3

I don't know if this is the effects of an update panel or what, but I basically have a drop down list that allows a user to select an item as a filter. When the item is selected it should bring back only one item into a grid view. That is this specific filter will at most bring back the record you are looking for. This works fine if the user clicks an "apply" link to apply the filter. Behind the apply link is some server-side code (C# within an ASP.NET Web Forms application).

We had a request by a user with something to the effect of:

"Why do I have to click the apply button if I make a selection in this one drop down filter...it should simply get that one record I am searching for. This helps me because I don't have to click the "Apply" button."

I agreed with him and thought what is the easiest way to do this...I thought: Simple, I will have an on change event handler of the drop down such that when a selection is made I'll trigger a click event. Something to this effect:

        $("#MainContent_ddlCompany").on("change", function() {
            var companyId = $("#MainContent_ddlCompany").val();
            $("#MainContent_hdnCompanyValue").val(companyId);
            $("#<%=ddlCompany.ClientID %>").trigger("chosen:updated");

            if (companyId.length > 0) {
                $(".apply").click();
                $(".apply").removeClass("applyButton");
                $(".apply").addClass("resetButton");
            } else {
                //cleared selection of a company
                $(".apply").removeClass("resetButton");
                $(".apply").addClass("applyButton");
            }
        });

At first this didn't work, and I couldn't tell why, but then after some serious googling I changed this line:

$(".apply").click();

To this:

$('.apply')[0].click();

That worked great...so I decided to test it some more. As I kept selecting one filter value after another I noticed the page started to slow down. In fact by the 6th or 7th time it was pretty unusable. I don't know why it's happening, but I suspect again it has to do with the fact that this linkbutton with the class name .apply is inside an update panel.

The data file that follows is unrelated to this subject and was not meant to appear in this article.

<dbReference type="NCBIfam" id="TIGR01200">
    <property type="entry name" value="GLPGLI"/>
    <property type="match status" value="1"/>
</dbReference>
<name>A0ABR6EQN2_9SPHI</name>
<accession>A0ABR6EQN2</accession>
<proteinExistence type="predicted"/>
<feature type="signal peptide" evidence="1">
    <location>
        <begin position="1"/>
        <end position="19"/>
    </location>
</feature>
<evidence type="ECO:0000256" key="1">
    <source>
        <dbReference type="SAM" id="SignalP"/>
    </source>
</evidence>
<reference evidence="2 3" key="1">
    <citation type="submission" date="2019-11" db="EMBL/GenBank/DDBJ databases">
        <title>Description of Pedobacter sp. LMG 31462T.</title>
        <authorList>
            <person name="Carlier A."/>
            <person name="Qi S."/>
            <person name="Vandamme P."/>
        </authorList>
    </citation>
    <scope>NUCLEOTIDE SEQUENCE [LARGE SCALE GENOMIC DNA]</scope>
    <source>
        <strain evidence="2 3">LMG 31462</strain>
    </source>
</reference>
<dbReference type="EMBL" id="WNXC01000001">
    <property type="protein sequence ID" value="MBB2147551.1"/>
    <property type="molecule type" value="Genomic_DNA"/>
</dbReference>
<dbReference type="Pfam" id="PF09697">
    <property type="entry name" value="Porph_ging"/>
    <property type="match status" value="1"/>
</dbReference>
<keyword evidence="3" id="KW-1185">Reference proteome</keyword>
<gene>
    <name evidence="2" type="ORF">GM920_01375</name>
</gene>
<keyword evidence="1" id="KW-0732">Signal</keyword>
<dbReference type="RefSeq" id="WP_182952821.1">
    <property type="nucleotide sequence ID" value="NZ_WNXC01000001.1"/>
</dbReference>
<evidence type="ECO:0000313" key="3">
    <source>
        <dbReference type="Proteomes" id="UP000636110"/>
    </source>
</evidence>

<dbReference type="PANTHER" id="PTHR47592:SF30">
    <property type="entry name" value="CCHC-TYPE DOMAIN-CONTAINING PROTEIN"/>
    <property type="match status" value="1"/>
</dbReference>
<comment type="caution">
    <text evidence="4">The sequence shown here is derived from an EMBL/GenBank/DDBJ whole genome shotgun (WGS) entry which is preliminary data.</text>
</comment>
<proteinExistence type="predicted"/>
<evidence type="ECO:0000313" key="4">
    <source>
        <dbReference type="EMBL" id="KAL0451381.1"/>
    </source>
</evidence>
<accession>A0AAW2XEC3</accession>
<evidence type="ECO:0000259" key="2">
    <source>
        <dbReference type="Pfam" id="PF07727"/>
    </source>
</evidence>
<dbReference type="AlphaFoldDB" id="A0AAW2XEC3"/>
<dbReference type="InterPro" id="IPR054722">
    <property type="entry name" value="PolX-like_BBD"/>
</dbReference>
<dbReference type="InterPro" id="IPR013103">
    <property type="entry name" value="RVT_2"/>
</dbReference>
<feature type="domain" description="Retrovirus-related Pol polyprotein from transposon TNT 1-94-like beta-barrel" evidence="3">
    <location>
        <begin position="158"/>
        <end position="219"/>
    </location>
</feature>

But still I thought to myself, it was inside of an update panel before I changed my jQuery code to simulate the click event. So why does the page slow down and drag with this little piece of code? Is calling the event from jQuery code rendering something else in the HTML that could be causing this?

If I change my code back and force the user to click the apply button then we are back to a good normal speed. Why is it if I tell jQuery to simulate clicking the button my page slow down? It's doing the same thing, the simulation of the click of this link button is calling its server-side code method whether the user clicks it or I have jQuery click it.

For now I'm at a loss as to why this is happening because this button is in an update panel in either case, yet when I have jQuery click it via $('.apply')[0].click(); the page slows down after several attempts. Yet when I have the user simply click this button (without the jQuery click event) then it works fine?

What am I missing here?

  • Try trigger(): $('.apply')[0].trigger('click') . – schellingerht Jul 22 '15 at 20:12
  • @HenriS. - Why would that even matter? – JonH Jul 22 '15 at 20:18